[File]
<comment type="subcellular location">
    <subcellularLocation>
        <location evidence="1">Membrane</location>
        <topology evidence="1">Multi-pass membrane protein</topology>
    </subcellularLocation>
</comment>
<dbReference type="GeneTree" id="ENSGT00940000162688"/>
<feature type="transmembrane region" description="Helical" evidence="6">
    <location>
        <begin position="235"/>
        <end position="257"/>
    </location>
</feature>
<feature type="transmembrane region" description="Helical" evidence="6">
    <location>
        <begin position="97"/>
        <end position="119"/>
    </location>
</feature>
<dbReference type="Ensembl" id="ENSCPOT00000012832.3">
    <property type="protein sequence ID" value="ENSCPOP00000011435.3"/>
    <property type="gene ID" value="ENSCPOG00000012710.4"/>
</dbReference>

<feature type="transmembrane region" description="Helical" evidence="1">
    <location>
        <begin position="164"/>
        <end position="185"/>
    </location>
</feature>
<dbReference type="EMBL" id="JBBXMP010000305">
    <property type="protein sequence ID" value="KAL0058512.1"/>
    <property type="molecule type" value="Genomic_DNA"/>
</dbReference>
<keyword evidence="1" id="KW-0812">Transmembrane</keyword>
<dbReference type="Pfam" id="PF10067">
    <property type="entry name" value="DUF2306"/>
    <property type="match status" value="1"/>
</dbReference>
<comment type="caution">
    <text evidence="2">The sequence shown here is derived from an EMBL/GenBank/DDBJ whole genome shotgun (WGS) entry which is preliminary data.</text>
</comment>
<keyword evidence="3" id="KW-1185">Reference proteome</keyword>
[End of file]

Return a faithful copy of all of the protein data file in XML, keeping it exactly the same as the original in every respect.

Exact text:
<comment type="subcellular location">
    <subcellularLocation>
        <location evidence="1">Membrane</location>
        <topology evidence="1">Multi-pass membrane protein</topology>
    </subcellularLocation>
</comment>
<dbReference type="GeneTree" id="ENSGT00940000162688"/>
<feature type="transmembrane region" description="Helical" evidence="6">
    <location>
        <begin position="235"/>
        <end position="257"/>
    </location>
</feature>
<feature type="transmembrane region" description="Helical" evidence="6">
    <location>
        <begin position="97"/>
        <end position="119"/>
    </location>
</feature>
<dbReference type="Ensembl" id="ENSCPOT00000012832.3">
    <property type="protein sequence ID" value="ENSCPOP00000011435.3"/>
    <property type="gene ID" value="ENSCPOG00000012710.4"/>
</dbReference>

<feature type="transmembrane region" description="Helical" evidence="1">
    <location>
        <begin position="164"/>
        <end position="185"/>
    </location>
</feature>
<dbReference type="EMBL" id="JBBXMP010000305">
    <property type="protein sequence ID" value="KAL0058512.1"/>
    <property type="molecule type" value="Genomic_DNA"/>
</dbReference>
<keyword evidence="1" id="KW-0812">Transmembrane</keyword>
<dbReference type="Pfam" id="PF10067">
    <property type="entry name" value="DUF2306"/>
    <property type="match status" value="1"/>
</dbReference>
<comment type="caution">
    <text evidence="2">The sequence shown here is derived from an EMBL/GenBank/DDBJ whole genome shotgun (WGS) entry which is preliminary data.</text>
</comment>
<keyword evidence="3" id="KW-1185">Reference proteome</keyword>